Thursday, July 06, 2017

Motown DVD, Gene Wilder, 4th July, Gilda

First Friday July 4 @ Maxine's in St. Paul
WHAT’S GOING ON?
Young African American musicians are united with their roots in Motown R&B in the wonderful documentary about the Funk Brothers backup band, “Standing in the Shadows of Love.”  In DTS, this is a real treat.
Some of the artists include Joan Osborne, Bootsy Collins, Chaka Khan and Montell Jordan with the legendary Martha Reeves providing a historical perspective.  It’s available on DVD and D-VHS from Artisan.  Like a rich desert, you can’t say no to this treat. 
GENE WILDER
My congregation asked me to do 45 minutes standup on Gene Wilder, but without an audio video presentation this would have been short and deadly.  So I bowed out.  To get Gene, you need  to see a scene with his blanket in “The Producers” or his summation on the ineptitude of adults in “Willy Wonka.”  
I lack skills to put together an audio video presentation with film clips.  I am sure there is an A&E Bio on Wilder worth a view. 
ALL ABOUT GILDA
Film noir historian Eddie Muller makes an interesting observation about the two male characters in the classic 1946 film “Gilda.”  So there may not be a femme fatale in what is commonly referred to as a film noir.  Check out the Criterion DVD interviews on “Gilda.”
4TH JULY

Bocce ball and root beer floats were the headliners Tuesday at the First Friday group picnic hosted by Maxine in suburban St. Paul.  I didn’t want to risk injuring anyone including myself by throwing bocce balls, a Minnesota tradition.  This BB@ is a tradition with Al, the hamburger chef.  Jesse and Sue were back from Arizona and Carol Berg continues to post on Facebook.

MY URBAN AFFAIRS COURSE

Race and Real Estate offered this summer for University of Minnesota OLLI scholars is the class I wish was offered in 1969 when I was a graduate student at the U of M.  I could have written about urban renewal in terms of racial discrimination and historic preservation in my star paper.
Dr. Brittany Lewis of the UM Center for Urban Affairs Thursday (July 6) drew a distinction between gentrification (bad) and revitalization (good.)  She also dispelled popular notions about “white proximity” as a model for community development.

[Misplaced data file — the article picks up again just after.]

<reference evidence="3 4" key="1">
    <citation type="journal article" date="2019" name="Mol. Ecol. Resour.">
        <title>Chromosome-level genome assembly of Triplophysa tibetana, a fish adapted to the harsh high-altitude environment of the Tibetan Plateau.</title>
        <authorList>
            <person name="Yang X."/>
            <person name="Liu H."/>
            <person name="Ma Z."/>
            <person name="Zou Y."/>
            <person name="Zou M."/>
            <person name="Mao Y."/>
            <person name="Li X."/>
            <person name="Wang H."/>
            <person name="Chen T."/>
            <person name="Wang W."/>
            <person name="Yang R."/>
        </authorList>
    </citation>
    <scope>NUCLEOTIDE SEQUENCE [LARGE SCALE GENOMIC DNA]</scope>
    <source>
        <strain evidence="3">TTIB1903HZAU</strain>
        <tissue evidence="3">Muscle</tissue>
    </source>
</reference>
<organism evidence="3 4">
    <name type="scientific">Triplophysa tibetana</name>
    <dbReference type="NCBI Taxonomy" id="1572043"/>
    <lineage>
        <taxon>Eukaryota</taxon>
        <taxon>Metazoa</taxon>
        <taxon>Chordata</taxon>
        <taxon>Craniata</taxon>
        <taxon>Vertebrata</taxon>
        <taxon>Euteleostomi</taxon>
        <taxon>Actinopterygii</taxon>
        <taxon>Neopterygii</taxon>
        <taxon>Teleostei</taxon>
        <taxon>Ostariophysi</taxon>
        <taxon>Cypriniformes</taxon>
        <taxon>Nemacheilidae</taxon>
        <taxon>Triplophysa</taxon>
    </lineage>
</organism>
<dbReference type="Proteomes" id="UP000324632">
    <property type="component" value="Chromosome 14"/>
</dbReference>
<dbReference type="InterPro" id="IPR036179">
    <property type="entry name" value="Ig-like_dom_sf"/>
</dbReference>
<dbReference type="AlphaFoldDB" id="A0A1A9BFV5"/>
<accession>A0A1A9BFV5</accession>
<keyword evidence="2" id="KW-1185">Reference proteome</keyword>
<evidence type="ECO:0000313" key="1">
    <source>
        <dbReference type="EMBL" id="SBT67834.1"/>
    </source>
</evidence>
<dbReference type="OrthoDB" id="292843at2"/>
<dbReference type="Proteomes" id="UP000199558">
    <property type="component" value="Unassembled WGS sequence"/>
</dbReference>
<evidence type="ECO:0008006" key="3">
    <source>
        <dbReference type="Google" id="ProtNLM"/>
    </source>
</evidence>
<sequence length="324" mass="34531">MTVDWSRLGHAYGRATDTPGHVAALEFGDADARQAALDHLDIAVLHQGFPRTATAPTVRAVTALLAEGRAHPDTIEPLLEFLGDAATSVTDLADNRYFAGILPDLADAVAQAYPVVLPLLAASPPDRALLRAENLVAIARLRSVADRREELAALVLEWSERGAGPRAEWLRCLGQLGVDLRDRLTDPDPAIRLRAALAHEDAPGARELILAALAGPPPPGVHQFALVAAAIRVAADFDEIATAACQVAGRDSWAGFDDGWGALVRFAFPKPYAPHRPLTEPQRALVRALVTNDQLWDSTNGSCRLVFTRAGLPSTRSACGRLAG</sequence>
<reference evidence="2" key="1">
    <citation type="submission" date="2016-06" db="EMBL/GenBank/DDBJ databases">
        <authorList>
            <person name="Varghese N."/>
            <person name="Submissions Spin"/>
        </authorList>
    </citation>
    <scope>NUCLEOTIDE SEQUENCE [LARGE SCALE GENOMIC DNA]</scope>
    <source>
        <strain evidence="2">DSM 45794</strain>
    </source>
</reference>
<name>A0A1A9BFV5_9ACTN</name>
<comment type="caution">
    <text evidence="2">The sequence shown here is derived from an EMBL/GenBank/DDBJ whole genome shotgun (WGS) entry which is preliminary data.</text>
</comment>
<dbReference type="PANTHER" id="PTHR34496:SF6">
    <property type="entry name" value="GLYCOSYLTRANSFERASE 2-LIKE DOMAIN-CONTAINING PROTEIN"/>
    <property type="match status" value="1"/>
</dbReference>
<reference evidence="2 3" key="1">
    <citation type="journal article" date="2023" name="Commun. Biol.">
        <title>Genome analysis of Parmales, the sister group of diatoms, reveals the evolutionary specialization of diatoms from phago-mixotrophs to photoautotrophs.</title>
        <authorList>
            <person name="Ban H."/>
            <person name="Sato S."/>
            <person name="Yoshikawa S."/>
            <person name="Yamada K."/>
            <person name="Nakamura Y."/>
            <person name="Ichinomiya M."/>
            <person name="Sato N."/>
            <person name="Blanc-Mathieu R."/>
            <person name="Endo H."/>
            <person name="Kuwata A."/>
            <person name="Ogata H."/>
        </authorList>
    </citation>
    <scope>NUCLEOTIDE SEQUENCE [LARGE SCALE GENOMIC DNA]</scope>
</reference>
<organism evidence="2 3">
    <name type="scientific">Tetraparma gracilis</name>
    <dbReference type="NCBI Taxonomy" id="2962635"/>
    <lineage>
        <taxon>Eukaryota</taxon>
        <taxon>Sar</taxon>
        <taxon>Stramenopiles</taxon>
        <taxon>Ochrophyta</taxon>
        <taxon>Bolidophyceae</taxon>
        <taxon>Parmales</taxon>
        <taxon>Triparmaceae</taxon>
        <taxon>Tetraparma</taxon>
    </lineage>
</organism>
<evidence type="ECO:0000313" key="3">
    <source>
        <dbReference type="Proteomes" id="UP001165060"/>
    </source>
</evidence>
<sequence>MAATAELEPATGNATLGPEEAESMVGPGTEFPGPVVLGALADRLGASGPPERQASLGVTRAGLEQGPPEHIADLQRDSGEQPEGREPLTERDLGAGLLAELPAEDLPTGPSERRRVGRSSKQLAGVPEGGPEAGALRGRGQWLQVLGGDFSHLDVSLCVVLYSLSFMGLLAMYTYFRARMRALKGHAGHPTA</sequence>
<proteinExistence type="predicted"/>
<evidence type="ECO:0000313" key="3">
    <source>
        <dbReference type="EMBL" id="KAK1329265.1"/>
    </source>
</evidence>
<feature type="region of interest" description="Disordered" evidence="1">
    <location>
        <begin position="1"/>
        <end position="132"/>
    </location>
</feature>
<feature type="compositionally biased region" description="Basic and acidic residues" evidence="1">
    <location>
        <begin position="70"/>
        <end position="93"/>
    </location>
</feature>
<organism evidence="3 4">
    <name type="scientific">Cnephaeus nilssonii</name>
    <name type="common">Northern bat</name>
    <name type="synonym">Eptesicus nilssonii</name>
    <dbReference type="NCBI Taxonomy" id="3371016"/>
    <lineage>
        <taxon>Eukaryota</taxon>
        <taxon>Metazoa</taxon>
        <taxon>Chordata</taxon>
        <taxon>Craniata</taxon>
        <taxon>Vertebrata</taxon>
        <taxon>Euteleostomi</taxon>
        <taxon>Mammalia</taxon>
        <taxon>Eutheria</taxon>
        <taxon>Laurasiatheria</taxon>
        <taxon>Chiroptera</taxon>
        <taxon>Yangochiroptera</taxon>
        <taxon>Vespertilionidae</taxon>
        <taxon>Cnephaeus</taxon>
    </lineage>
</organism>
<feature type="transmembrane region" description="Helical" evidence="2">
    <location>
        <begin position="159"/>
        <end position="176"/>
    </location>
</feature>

Shrinking availability for affordable housing for people of color is the issue I hope to pursue with the Bloomington Coalition on Affordable Housing.
Look for a Star Tribune feature this week byline Randy Furst on the U of M mapping prejudice project.
Derek Thompson has written in The Atlantic magazine that “ the non-white population of the Twin Cities has grown to 20 percent. Affordable housing developments are concentrated in only a few pockets of Minneapolis and St. Paul, creating the ghettos that mid-20th century policies avoided so well. If growing racial inequalities are not addressed, Minneapolis could find itself as one of the nation’s poorest cities when it comes to racial politics and urban decline.
Lewis recommended the book, “How to Kill a City.”
More from Thompson:  “The Minnesota state legislature passed a law requiring all of the region’s local governments—in Minneapolis and St. Paul and throughout their ring of suburbs—to contribute almost half of the growth in their commercial tax revenues to a regional pool, from which the money would be distributed to tax-poor areas. Today, business taxes are used to enrich some of the region’s poorest communities.
Soon after publication of Thompson’s article, responses began appearing, challenging his evidence and arguing that Minneapolis’s success is not shared with its residents of color. A recent study by WalletHub, a personal-finance site, found that Minnesota has the largest racial poverty gap in the nation. Black residents in the Twin Cities live below the poverty line at a rate three times greater than that of white residents. Banks in the Twin Cities have been found to be nearly four times more likely to give high-income black residents subprime loans than their poor white counterparts. Minnesota consistently earns top national rankings for its students’ reading, math, and college-entrance exam scores, but it is one of the worst states in the nation for non-white students. While the studies are of the worst states in the nation for non-white students. While the studies are fresh, the Twin Cities’ communities of color—where most of Minnesota’s non-white population resides—have known and lived with these disparities for much longer.

Today, the non-white population of the Twin Cities has grown to 20 percent. Affordable housing developments are concentrated in only a few pockets of Minneapolis and St. Paul, creating the ghettos that mid-20th century policies avoided so well. If growing racial inequalities are not addressed, Minneapolis could find itself as one of the nation’s poorest cities when it comes to racial politics and urban decline.

Monday, June 26, 2017

PRIDE EVENT, PIRATES OF PENZANCE

Frederic & Mabel, Pirates of Penzance 6/24/17
PENZANCE AT PRIDE WEEKEND